I got caught underage drinking when I was sixteen. I was in a pub in Sumner near Christchurch (called the Marine Tavern from memory) swigging beer and dancing to a covers band when the cops stormed in and picked out all us young’uns. I remember being shit scared standing outside having my name and address taken down by a police officer. Convinced I was in big, big trouble.
At first I thought I’d gotten away with it because nothing happened. For a few weeks all was quiet and there was no follow up. Unfortunately my relief was short-lived and the police eventually came to visit me at home. I never could quite figure out why they did this. Other friends of mine who were pinged that night never got a home visit but I did.
We sat around the living room – me, mum, dad and a police officer in uniform. I remember him talking to me about acting responsibly and obeying the law (the drinking age was 20 at the time so I was a good few years off). I remember him warning me of the dangers of alcohol and getting me to promise that I wouldn’t frequent licenced premises again while underaged. And then I remember him informing me with a very serious air that they had decided to let me off with a caution.
Of course I was horrified that this awful turn of events had occurred and felt immense shame that I had run foul of the law at such a young age. I vowed then and there to never touch that evil alcohol ever again and from that day forth lived as a paragon of virtue.
Being nicked and ‘officially warned’ didn’t making the slightest dent in my attitude towards drinking. At the tender age of sixteen I was already falling into a deep love affair with alcohol. And so it was that after my brief brush with the law I continued drinking for many, many years. I drank through the rest of my teens and into my twenties. I drank as I travelled the world and progressed in my career. I drank when I fell in love and when I fell out of love. I drank as I entered my thirties and became a wife and mother (miraculously never drinking during pregnancies). I drank as I embarked on a Masters degree and neared forty.
I stopped drinking just shy of my fourtieth birthday when the fun, enthusiastic habit had gone and in it’s place was a dark, dysfunctional, furtive and downright destructive addiction. Me and booze were no longer friends. I reached such a low, miserable place that I ended the relationship and embarked on this crazy ride we call recovery.
Now I look back at that sixteen year old girl (and the photo below is taken around that time) and wonder how things would be different if I had actually been shocked by the police into setting a different course. Would my life have been more stable? Would I have achieved greater things? Would my emotional coping mechanisms be well honed by now (rather than still in their infancy)? I certainly could have saved myself a lot of angst and a huge number of hangovers.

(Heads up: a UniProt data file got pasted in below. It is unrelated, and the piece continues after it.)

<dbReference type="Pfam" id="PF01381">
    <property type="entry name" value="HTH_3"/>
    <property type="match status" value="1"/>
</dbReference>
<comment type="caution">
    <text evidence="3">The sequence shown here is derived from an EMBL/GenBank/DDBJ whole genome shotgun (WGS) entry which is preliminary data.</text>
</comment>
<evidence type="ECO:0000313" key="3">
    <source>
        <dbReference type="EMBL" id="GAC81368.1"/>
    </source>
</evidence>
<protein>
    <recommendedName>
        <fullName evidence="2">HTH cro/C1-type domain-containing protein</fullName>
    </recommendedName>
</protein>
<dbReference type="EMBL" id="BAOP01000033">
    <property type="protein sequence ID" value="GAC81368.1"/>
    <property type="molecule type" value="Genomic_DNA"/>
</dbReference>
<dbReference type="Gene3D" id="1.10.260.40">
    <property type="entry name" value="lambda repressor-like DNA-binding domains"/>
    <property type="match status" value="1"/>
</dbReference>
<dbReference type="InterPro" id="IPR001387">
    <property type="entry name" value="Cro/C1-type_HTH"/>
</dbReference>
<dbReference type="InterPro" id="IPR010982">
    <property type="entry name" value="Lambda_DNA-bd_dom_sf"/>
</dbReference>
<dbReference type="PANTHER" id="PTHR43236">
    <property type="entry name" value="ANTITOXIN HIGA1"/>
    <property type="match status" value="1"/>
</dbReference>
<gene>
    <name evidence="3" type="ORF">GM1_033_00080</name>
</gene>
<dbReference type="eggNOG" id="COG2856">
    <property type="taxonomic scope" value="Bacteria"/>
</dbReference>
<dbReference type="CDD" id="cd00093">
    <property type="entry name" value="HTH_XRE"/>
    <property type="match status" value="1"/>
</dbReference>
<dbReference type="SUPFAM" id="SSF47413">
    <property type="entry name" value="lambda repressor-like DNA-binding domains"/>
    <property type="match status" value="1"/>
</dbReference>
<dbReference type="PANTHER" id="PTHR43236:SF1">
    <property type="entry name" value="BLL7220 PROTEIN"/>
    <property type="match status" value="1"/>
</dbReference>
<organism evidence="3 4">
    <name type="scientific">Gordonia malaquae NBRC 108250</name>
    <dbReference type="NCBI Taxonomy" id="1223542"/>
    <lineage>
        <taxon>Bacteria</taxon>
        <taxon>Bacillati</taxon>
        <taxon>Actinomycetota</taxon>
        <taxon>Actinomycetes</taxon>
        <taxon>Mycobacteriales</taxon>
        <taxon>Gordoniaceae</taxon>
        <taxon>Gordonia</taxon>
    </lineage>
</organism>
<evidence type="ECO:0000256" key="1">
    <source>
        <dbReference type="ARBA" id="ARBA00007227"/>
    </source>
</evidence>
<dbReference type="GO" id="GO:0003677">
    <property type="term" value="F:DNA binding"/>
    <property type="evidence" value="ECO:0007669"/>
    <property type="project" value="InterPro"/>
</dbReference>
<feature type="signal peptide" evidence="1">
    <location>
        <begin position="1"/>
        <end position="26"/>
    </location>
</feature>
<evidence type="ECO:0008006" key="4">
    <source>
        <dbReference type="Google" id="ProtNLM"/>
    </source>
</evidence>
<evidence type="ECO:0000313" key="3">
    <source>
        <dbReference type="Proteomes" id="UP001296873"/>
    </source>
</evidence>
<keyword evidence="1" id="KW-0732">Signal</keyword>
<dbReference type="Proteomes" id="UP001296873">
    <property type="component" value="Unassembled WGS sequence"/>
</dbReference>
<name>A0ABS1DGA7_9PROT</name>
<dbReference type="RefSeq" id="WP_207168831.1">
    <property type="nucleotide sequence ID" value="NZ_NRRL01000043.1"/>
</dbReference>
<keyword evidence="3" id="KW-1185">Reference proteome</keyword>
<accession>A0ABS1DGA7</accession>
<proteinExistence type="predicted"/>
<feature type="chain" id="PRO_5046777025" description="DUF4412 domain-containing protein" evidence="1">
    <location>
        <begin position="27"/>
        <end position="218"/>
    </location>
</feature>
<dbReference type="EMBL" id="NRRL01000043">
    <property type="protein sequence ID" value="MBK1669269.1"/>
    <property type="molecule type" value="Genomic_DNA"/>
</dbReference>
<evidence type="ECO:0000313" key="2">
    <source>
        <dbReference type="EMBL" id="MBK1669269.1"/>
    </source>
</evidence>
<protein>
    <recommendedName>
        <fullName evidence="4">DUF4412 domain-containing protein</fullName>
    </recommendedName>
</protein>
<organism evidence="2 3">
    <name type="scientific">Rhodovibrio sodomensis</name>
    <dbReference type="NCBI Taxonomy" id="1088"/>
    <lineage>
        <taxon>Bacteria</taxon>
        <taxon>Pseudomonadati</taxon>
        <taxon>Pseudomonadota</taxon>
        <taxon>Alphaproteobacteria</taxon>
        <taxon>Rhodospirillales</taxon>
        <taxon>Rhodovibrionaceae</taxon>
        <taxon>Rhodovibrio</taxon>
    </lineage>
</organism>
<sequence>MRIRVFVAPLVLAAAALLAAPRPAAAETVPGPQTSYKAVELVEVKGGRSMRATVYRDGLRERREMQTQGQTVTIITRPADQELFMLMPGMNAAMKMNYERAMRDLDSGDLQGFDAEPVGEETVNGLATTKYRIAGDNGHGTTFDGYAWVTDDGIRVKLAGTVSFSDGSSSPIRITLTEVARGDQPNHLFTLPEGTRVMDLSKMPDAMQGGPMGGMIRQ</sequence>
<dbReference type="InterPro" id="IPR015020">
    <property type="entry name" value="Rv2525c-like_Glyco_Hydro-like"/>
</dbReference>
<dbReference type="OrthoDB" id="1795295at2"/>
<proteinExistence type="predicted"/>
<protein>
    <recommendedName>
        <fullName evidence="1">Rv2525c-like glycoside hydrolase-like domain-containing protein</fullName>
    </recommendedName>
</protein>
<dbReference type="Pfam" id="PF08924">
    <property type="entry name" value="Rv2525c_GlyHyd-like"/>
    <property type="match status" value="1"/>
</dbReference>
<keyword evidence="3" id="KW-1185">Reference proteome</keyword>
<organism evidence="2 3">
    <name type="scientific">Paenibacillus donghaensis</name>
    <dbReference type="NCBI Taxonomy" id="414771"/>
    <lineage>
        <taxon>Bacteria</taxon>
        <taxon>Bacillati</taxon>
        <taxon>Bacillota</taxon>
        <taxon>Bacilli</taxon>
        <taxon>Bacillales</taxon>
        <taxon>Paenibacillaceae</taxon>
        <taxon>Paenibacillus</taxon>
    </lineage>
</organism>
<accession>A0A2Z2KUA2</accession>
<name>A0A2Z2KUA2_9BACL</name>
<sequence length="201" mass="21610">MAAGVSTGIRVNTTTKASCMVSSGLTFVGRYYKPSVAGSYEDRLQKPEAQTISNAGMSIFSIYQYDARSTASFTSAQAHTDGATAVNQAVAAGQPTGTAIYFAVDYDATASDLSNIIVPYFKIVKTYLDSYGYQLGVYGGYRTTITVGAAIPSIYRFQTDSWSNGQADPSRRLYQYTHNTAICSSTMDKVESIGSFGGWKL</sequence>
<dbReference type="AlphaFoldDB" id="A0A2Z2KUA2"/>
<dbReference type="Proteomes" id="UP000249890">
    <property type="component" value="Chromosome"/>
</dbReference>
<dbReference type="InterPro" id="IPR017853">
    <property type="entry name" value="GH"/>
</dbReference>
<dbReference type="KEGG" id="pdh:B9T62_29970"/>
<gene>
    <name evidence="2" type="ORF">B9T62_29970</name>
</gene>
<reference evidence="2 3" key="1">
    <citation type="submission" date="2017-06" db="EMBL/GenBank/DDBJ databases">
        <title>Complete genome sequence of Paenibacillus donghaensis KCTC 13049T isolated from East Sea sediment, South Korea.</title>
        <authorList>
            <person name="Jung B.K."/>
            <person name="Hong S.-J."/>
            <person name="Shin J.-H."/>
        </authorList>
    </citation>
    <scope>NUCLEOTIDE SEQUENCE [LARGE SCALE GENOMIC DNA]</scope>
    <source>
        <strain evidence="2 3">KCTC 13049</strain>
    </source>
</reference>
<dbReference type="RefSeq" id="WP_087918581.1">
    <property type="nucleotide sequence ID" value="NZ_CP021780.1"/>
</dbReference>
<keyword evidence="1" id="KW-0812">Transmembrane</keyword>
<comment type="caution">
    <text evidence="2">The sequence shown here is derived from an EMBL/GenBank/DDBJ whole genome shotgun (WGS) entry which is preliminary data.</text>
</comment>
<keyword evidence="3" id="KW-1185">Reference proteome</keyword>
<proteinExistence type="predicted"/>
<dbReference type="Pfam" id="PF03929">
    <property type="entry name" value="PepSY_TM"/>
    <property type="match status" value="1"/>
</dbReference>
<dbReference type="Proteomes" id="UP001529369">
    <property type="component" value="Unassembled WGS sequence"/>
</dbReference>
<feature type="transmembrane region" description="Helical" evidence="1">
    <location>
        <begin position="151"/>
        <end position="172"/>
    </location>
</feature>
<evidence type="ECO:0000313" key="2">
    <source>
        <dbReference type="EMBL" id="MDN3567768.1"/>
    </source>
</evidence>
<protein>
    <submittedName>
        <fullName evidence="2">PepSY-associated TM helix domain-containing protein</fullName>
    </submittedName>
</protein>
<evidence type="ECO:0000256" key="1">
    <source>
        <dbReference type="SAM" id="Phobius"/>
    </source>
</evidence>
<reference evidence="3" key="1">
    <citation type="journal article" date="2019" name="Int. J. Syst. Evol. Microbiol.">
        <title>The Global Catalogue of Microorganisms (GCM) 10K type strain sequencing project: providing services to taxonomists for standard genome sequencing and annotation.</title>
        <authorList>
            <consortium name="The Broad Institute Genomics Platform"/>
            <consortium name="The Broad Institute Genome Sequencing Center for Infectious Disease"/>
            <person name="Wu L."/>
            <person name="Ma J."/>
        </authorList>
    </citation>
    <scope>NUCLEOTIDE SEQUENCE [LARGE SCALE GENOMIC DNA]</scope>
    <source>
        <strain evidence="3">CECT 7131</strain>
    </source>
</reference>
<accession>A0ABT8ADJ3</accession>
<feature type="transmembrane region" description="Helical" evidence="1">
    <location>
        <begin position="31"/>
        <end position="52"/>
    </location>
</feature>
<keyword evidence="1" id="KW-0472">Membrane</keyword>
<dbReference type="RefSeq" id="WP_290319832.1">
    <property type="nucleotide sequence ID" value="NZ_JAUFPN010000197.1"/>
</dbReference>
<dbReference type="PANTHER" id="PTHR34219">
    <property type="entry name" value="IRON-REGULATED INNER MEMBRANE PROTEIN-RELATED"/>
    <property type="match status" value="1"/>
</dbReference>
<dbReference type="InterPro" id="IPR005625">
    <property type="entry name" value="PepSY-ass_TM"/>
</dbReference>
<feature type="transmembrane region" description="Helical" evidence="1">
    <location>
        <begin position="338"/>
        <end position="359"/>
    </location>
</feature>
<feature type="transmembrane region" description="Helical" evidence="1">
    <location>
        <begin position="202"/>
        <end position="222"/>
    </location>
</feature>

I don’t know how different things might be now if I’d been shocked sober at an early age and didn’t spend twenty-plus years drinking heavily. But here’s the thing – I don’t wish I had. I don’t look back and regret that I didn’t take a different course. I don’t regret the years of boozing. I don’t regret all the shameful drunken episodes or wasted time. I don’t regret any of it. Why?
Well, firstly because the past is the past and there’s not much point looking back over it for too long because I’m not going that way. Secondly, I feel some sympathy with that 16-year-old girl because she lived in a booze soaked world that made it extremely easy for her to dive right in. Thirdly, I forgive her making that life choice for so long because being a human is hard and she latched on to what she thought was the perfect solution to life’s woes.
But finally and most importantly I don’t regret my years of boozing, nor the dark place alcohol took me to, because reaching rock bottom and clawing my way out has not only taught me what I am capable of (remarkable things!), but it’s also given me – in my middle age – an almost child-like wonder for what life has to offer. I am adoring all the work I’m doing on myself and the awakening I’m having. I love being in my forties and finally waking up to what it means to be a fully realised human being.
Addiction was dark but recovery is awesome and I think everything has happened just as it should have. I have no regrets about the past and can’t wait to see what the future has in store for me.
Love, Mrs D xxx